As a general rule, I am happy with my own interpretations, and am willing to let others imagine as they see fit.

    I am fascinated by the background in the UK cover, which I think perhaps resembles Verella, although I have no firm conviction on it.

  • Comment by elizabeth — December 6, 2013 @ 9:12 pm


    One of the interesting behind-the-scenes things is that some artists want to work from a visual image–“He looks like X, this actor right here, except blue eyes…”–and some do not want that kind of guidance at all. I’ve been asked for pictures of crossbows, crowns, beards, shirts, doublets, etc. Oddly, artists all seem to have an idea of what a sword looks like, and most of them are more fantasy swords than working swords. (Not all, and it’s possible to get an artist to tone a sword down.)

    Back when I wrote ONCE A HERO, I had designed, on my computer, the Deepspace Repair Ship Koskuisko…a truly weird spaceship, but the design made sense for what it was. And they didn’t ask me for my design or make any attempt to show it on the cover. I still think it would’ve been an arresting image.

    That’s the one that started with the headquarters building of the EU–as it was then, anyway–only giving it another equal ring, stacking two Sydney Opera houses (one on each of the two main repair bays…the “shell” segments could open and close, and were functional cranes), a plumbing fixture out the far end of another wing (that was the Special Materials Fabrication Laboratory) and a few other goodies. I was having way too much fun with Corel Draw and its stock art collection.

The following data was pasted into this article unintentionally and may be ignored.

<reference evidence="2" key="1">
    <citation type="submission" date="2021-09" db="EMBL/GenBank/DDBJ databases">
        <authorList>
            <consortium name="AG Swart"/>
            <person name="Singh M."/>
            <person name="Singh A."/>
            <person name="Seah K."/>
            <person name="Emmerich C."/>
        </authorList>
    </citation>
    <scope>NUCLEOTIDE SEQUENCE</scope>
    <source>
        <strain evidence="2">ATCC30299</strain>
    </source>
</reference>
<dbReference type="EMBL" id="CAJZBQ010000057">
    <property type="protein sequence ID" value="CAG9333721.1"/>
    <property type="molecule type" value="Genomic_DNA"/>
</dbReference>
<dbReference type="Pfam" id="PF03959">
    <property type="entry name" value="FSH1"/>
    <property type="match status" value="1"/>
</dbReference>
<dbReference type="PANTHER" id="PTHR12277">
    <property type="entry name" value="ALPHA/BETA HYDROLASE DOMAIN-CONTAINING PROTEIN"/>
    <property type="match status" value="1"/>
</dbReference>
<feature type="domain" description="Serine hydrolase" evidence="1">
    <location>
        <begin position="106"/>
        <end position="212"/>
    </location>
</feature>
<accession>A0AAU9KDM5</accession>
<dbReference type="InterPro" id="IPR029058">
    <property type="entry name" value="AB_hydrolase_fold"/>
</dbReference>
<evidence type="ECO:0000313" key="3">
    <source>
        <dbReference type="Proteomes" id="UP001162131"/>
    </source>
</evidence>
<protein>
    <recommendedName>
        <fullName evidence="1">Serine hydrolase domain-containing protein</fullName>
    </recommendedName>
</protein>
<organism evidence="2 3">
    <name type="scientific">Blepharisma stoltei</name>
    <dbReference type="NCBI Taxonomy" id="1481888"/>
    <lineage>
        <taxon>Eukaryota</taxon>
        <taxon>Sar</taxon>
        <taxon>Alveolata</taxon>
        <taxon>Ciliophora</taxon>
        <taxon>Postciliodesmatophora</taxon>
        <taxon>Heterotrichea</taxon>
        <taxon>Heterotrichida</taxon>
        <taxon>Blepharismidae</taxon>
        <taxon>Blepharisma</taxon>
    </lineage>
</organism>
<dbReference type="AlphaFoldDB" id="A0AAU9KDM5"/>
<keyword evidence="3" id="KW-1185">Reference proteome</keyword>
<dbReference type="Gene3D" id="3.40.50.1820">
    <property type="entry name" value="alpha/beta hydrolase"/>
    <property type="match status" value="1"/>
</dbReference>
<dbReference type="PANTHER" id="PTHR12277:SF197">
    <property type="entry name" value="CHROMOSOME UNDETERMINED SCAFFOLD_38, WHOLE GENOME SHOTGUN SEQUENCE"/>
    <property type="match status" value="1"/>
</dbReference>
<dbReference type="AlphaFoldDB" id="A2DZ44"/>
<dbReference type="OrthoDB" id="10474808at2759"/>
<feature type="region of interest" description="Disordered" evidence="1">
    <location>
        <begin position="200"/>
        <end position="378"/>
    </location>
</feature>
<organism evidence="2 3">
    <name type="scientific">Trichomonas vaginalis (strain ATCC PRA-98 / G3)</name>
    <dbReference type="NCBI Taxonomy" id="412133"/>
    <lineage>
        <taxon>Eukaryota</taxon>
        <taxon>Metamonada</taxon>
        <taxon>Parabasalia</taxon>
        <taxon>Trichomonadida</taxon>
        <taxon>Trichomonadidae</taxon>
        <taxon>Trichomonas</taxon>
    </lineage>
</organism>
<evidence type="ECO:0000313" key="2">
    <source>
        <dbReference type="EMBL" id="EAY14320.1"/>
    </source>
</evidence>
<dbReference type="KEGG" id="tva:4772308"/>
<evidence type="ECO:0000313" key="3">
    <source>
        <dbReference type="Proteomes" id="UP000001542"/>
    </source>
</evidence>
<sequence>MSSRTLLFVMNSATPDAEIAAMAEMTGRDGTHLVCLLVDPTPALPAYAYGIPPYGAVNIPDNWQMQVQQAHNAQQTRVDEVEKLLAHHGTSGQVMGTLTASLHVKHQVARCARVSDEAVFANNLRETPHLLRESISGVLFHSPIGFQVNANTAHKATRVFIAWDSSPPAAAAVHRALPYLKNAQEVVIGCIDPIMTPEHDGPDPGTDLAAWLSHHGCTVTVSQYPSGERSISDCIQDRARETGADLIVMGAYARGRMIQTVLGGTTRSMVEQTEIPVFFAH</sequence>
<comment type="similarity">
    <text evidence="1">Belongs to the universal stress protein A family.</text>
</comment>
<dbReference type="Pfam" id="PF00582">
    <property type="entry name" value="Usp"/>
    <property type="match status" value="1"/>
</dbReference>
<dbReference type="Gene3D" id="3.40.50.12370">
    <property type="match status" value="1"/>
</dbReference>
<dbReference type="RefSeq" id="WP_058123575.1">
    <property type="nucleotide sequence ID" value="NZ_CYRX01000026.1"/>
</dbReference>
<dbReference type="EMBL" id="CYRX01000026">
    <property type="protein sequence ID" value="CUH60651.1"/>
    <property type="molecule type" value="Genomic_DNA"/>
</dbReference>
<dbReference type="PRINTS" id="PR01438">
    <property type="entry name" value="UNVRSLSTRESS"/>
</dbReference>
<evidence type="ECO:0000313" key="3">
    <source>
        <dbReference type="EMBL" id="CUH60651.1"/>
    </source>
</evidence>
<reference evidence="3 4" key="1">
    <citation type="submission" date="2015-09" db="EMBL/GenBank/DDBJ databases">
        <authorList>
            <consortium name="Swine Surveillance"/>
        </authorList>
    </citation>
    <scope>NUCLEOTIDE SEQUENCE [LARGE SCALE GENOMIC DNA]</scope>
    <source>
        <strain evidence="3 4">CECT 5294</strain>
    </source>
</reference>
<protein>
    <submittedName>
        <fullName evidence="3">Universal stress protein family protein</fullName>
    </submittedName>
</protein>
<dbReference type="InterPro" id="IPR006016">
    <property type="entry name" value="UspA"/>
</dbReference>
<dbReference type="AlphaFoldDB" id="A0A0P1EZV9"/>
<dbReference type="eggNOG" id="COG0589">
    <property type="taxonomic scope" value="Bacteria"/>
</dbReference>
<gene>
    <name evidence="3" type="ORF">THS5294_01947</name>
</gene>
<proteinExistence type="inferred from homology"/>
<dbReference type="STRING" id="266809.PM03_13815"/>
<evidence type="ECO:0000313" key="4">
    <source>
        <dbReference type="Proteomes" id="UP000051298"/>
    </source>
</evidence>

• Comment by Tuppenny — December 7, 2013 @ 6:58 pm


    I do like the depiction of Arvid on the Paksworld site. Lock up the silver, and the daughters …

  • Comment by Sherri Campbell — December 11, 2013 @ 12:40 am


    Most book covers are rather close to some aspect of the book… But I remember buying a book by Alan Gardner that was pure fantasy and it had a Darth Vader on the cover; of course that was just after Star Wars came out…

    I do like the US covers… I also like the entire series has variations on the same art for the covers. Hate it when they “jump ship” in the middle…

RSS feed for comments on this post. TrackBack URL

Leave a comment